Seneca Valley Virus is a disease that circulates among the pig population. There is little information known about this disease, but the common clinical signs associated with the disease are blisters or erosions on the pig's snout, mouth or feet.

Seneca Valley Virus (SVV) is a disease circulating in pigs. The clinical signs associated with SVV in pigs include vesicles (blisters) or erosions (results of ruptured vesicles) on a pig’s snout, mouth, or feet where the hoof meets the skin. There have been reports of unexplained lameness, off-feed events and diarrhea in piglets prior to the emergence of vesicles or erosions in groups of pigs.

The clinical signs related to SVV cannot be distinguished from vesicular foreign animal diseases (FADs) including foot-and-mouth disease, vesicular stomatitis, and swine vesicular disease, which are reportable trade-limiting FADs in pigs. Any time these clinical signs are observed in pigs it is imperative that the state animal health official is notified immediately either directly or through the herd veterinarian so they can initiate an investigation to confirm that the clinical signs are not caused by a FAD. DCPAH has provided diagnostic results for Foot and Mouth Disease within a 24 hour turnover. 

Presently there is little known about this disease or how it spreads, prevention methods, control measures, disease entry, treatment, or effective vaccine. An increase in reporting will help to develop the tools needed to mitigate the effects of the disease. 

If you see these lesions on the feet, coronary band, or the snout of pigs, please contact Michigan Department of Agriculture and Rural Development (MDARD) at 800-292-3939 or after hours at 517-373-0440.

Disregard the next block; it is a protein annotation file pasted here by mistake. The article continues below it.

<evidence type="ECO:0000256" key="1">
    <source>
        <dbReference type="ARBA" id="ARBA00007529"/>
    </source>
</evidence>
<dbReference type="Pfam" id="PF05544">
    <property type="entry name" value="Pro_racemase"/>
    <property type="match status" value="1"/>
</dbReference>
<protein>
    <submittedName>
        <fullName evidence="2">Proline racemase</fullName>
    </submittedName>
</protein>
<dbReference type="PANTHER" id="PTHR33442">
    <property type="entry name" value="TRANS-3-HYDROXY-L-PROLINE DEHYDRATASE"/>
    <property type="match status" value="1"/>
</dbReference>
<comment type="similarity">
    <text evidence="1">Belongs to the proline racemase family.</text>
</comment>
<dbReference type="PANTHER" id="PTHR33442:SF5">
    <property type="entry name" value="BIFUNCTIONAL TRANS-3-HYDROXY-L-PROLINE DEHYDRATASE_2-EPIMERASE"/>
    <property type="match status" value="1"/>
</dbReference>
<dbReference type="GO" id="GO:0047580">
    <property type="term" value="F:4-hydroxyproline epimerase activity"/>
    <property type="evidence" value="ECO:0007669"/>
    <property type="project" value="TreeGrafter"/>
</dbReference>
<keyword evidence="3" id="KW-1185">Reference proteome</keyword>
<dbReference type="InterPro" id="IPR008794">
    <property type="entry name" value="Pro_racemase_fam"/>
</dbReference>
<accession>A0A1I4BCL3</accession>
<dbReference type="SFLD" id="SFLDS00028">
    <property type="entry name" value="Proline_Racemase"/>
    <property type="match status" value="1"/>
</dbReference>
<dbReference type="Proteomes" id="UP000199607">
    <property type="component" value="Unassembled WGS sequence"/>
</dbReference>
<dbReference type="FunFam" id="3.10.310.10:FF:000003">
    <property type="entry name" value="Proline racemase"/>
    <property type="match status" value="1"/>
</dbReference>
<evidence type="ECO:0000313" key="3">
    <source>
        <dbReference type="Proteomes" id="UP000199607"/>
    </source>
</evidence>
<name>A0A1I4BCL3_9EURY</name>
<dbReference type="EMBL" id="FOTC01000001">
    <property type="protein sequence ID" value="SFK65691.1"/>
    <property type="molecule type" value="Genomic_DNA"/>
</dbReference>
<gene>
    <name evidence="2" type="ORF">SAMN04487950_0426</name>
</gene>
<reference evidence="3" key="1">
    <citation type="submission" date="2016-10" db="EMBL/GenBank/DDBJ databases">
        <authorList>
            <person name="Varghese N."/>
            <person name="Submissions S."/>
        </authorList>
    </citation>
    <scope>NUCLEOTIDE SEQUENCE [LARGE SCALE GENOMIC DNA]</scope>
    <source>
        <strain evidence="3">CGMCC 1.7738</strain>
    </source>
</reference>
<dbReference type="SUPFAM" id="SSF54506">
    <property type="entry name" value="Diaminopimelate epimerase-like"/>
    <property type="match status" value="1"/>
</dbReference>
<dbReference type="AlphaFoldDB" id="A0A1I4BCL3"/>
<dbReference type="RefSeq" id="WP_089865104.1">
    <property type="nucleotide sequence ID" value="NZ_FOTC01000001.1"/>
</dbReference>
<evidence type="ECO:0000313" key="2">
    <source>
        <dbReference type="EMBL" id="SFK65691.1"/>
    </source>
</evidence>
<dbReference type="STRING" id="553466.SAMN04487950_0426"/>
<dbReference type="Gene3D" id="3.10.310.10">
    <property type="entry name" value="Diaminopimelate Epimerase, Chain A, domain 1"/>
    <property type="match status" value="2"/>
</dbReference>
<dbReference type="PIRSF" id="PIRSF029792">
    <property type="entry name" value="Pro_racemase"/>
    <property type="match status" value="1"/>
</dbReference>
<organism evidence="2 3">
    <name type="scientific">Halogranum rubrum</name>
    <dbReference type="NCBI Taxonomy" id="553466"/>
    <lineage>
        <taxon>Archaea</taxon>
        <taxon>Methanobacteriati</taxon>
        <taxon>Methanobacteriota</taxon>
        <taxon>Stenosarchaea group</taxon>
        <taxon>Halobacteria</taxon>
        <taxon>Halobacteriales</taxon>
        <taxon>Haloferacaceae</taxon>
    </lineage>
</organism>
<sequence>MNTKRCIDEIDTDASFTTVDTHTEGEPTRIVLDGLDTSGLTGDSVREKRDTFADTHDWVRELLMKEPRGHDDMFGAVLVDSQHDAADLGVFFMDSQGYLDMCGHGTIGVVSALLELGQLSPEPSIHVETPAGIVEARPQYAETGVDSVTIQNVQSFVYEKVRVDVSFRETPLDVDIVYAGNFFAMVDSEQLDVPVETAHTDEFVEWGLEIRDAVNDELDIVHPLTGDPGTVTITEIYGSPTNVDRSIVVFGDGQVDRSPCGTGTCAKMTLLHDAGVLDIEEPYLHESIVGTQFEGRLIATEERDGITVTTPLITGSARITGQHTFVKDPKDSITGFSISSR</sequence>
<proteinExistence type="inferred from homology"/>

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Photo Credit: Iowa State Univiersity Extension 

 Producer roles and responsibilities:

  • Do not move animals that are ill or exhibiting clinical signs including clinically active lesions
  • If possible, segregate/isolate affected animals on the site
  • Document movements leading up to and immediately surrounding the onset of clinical signs as the information may be useful in disease analysis or the FAD investigation
  • Cooperate with sample collection and submission as part of the FAD investigation under the direction of a state or federal animal health official 

Herd veterinarian roles and responsibilities:

  • Intensive observation for gross lesions and clinical signs in pigs
    • Upon encountering a suspect case in finishing pigs or sows, the veterinarian should
      1) Stay at the site, 2) Stop all people, vehicular and animal movements, 3) Call the state 800-292-3939 or after hours at 517-373-0440 or federal animal disease control officials and follow their instructions.

The industry is working to expedite diagnostic information to separate SVV from FAD.

Once a FAD has been ruled out as a disease: 

  • As with any clinically sick animal, SVV positive pigs exhibiting clinically active disease should not be shipped to slaughter
    • If you are unsure that your pigs are healing or healed, consult with your herd veterinarian
    • If lesions are not completely healed but the clinical signs have resolved, communication with the slaughter plant should be initiated before shipping.
      • Communication among the slaughter plant, the Food Safety Inspection Service (FSIS) and the state animal health official will confirm the qualification for accepting the pigs at the plant
      • FSIS is currently determining the necessary documentation to verify that the pigs have had a FAD investigation with negative results 

Got vesicles? Report ‘em! MDARD 1-800-292-3939 or after hours at 517-373-0440

Barn-level education for employees to help aid in the recognition and reporting of suspected FADs is available at no charge through the National Pork Board in the form of a FAD Push Pack (Item#:04892) which can be found online or contact Madonna Benjamin at 517-614-8875. 

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